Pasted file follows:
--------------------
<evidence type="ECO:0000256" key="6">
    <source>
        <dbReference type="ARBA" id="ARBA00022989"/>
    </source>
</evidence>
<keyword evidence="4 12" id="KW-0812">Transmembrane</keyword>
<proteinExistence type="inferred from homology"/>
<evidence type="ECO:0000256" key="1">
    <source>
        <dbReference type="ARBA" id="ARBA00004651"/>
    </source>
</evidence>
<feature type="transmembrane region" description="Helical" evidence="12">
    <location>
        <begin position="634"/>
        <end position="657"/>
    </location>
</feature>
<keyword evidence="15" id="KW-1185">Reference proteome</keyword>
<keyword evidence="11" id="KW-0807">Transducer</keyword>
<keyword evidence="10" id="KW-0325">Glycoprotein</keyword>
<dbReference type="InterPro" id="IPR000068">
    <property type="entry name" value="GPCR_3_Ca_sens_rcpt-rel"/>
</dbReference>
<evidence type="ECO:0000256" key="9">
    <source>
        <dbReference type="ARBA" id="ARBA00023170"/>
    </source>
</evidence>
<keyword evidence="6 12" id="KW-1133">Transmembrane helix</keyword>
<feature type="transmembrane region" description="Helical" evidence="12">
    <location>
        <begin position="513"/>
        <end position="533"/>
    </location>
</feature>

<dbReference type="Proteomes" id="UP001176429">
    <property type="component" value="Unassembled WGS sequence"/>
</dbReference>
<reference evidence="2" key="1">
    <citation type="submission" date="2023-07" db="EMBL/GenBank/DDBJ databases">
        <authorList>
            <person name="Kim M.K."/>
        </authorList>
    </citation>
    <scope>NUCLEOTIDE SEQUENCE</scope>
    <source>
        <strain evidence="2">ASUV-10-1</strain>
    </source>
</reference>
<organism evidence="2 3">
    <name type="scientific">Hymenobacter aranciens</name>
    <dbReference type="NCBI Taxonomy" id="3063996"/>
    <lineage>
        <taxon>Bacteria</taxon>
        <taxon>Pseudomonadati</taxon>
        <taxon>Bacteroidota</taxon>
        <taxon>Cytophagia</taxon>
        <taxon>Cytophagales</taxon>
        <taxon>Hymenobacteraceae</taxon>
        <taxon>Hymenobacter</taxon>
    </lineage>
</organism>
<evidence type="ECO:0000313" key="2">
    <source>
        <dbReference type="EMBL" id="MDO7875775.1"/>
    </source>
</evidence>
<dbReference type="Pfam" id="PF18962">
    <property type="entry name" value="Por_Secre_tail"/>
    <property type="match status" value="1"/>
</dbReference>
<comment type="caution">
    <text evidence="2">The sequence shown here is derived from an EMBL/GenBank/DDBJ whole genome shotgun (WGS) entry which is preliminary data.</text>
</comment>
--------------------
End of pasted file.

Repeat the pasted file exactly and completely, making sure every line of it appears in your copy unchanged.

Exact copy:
<evidence type="ECO:0000256" key="6">
    <source>
        <dbReference type="ARBA" id="ARBA00022989"/>
    </source>
</evidence>
<keyword evidence="4 12" id="KW-0812">Transmembrane</keyword>
<proteinExistence type="inferred from homology"/>
<evidence type="ECO:0000256" key="1">
    <source>
        <dbReference type="ARBA" id="ARBA00004651"/>
    </source>
</evidence>
<feature type="transmembrane region" description="Helical" evidence="12">
    <location>
        <begin position="634"/>
        <end position="657"/>
    </location>
</feature>
<keyword evidence="15" id="KW-1185">Reference proteome</keyword>
<keyword evidence="11" id="KW-0807">Transducer</keyword>
<keyword evidence="10" id="KW-0325">Glycoprotein</keyword>
<dbReference type="InterPro" id="IPR000068">
    <property type="entry name" value="GPCR_3_Ca_sens_rcpt-rel"/>
</dbReference>
<evidence type="ECO:0000256" key="9">
    <source>
        <dbReference type="ARBA" id="ARBA00023170"/>
    </source>
</evidence>
<keyword evidence="6 12" id="KW-1133">Transmembrane helix</keyword>
<feature type="transmembrane region" description="Helical" evidence="12">
    <location>
        <begin position="513"/>
        <end position="533"/>
    </location>
</feature>

<dbReference type="Proteomes" id="UP001176429">
    <property type="component" value="Unassembled WGS sequence"/>
</dbReference>
<reference evidence="2" key="1">
    <citation type="submission" date="2023-07" db="EMBL/GenBank/DDBJ databases">
        <authorList>
            <person name="Kim M.K."/>
        </authorList>
    </citation>
    <scope>NUCLEOTIDE SEQUENCE</scope>
    <source>
        <strain evidence="2">ASUV-10-1</strain>
    </source>
</reference>
<organism evidence="2 3">
    <name type="scientific">Hymenobacter aranciens</name>
    <dbReference type="NCBI Taxonomy" id="3063996"/>
    <lineage>
        <taxon>Bacteria</taxon>
        <taxon>Pseudomonadati</taxon>
        <taxon>Bacteroidota</taxon>
        <taxon>Cytophagia</taxon>
        <taxon>Cytophagales</taxon>
        <taxon>Hymenobacteraceae</taxon>
        <taxon>Hymenobacter</taxon>
    </lineage>
</organism>
<evidence type="ECO:0000313" key="2">
    <source>
        <dbReference type="EMBL" id="MDO7875775.1"/>
    </source>
</evidence>
<dbReference type="Pfam" id="PF18962">
    <property type="entry name" value="Por_Secre_tail"/>
    <property type="match status" value="1"/>
</dbReference>
<comment type="caution">
    <text evidence="2">The sequence shown here is derived from an EMBL/GenBank/DDBJ whole genome shotgun (WGS) entry which is preliminary data.</text>
</comment>